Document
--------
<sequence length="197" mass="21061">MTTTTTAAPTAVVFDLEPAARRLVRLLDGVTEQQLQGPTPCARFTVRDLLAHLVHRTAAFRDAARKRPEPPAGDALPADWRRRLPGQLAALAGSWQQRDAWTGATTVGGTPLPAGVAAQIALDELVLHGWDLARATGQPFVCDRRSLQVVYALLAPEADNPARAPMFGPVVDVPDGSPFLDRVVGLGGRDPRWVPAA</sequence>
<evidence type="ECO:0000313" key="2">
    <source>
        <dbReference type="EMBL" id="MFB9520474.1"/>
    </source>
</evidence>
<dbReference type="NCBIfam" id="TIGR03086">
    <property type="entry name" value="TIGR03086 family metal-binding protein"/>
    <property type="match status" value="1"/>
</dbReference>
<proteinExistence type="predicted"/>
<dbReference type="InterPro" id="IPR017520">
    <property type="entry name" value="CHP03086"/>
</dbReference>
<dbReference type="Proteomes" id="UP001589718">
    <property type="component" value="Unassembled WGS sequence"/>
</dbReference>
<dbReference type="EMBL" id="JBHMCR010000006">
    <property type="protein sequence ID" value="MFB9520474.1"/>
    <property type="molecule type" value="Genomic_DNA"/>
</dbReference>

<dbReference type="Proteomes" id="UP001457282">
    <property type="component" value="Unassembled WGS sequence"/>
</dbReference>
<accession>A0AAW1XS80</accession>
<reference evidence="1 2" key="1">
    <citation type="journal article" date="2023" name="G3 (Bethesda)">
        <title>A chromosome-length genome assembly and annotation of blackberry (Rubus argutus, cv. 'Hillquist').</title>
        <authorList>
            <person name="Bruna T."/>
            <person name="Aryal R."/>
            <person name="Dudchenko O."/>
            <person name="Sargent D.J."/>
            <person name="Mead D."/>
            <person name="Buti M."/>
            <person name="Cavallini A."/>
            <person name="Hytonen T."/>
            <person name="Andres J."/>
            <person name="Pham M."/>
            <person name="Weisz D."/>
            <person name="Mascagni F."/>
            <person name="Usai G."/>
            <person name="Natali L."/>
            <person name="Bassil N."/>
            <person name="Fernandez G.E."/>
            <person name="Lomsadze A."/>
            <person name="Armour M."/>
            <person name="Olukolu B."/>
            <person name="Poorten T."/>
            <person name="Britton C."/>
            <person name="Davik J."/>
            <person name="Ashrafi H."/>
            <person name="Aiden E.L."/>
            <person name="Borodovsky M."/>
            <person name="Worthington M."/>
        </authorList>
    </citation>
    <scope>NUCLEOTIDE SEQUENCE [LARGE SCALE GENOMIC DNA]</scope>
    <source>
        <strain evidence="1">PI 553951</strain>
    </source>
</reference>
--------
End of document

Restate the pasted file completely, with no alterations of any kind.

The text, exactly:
<sequence length="197" mass="21061">MTTTTTAAPTAVVFDLEPAARRLVRLLDGVTEQQLQGPTPCARFTVRDLLAHLVHRTAAFRDAARKRPEPPAGDALPADWRRRLPGQLAALAGSWQQRDAWTGATTVGGTPLPAGVAAQIALDELVLHGWDLARATGQPFVCDRRSLQVVYALLAPEADNPARAPMFGPVVDVPDGSPFLDRVVGLGGRDPRWVPAA</sequence>
<evidence type="ECO:0000313" key="2">
    <source>
        <dbReference type="EMBL" id="MFB9520474.1"/>
    </source>
</evidence>
<dbReference type="NCBIfam" id="TIGR03086">
    <property type="entry name" value="TIGR03086 family metal-binding protein"/>
    <property type="match status" value="1"/>
</dbReference>
<proteinExistence type="predicted"/>
<dbReference type="InterPro" id="IPR017520">
    <property type="entry name" value="CHP03086"/>
</dbReference>
<dbReference type="Proteomes" id="UP001589718">
    <property type="component" value="Unassembled WGS sequence"/>
</dbReference>
<dbReference type="EMBL" id="JBHMCR010000006">
    <property type="protein sequence ID" value="MFB9520474.1"/>
    <property type="molecule type" value="Genomic_DNA"/>
</dbReference>

<dbReference type="Proteomes" id="UP001457282">
    <property type="component" value="Unassembled WGS sequence"/>
</dbReference>
<accession>A0AAW1XS80</accession>
<reference evidence="1 2" key="1">
    <citation type="journal article" date="2023" name="G3 (Bethesda)">
        <title>A chromosome-length genome assembly and annotation of blackberry (Rubus argutus, cv. 'Hillquist').</title>
        <authorList>
            <person name="Bruna T."/>
            <person name="Aryal R."/>
            <person name="Dudchenko O."/>
            <person name="Sargent D.J."/>
            <person name="Mead D."/>
            <person name="Buti M."/>
            <person name="Cavallini A."/>
            <person name="Hytonen T."/>
            <person name="Andres J."/>
            <person name="Pham M."/>
            <person name="Weisz D."/>
            <person name="Mascagni F."/>
            <person name="Usai G."/>
            <person name="Natali L."/>
            <person name="Bassil N."/>
            <person name="Fernandez G.E."/>
            <person name="Lomsadze A."/>
            <person name="Armour M."/>
            <person name="Olukolu B."/>
            <person name="Poorten T."/>
            <person name="Britton C."/>
            <person name="Davik J."/>
            <person name="Ashrafi H."/>
            <person name="Aiden E.L."/>
            <person name="Borodovsky M."/>
            <person name="Worthington M."/>
        </authorList>
    </citation>
    <scope>NUCLEOTIDE SEQUENCE [LARGE SCALE GENOMIC DNA]</scope>
    <source>
        <strain evidence="1">PI 553951</strain>
    </source>
</reference>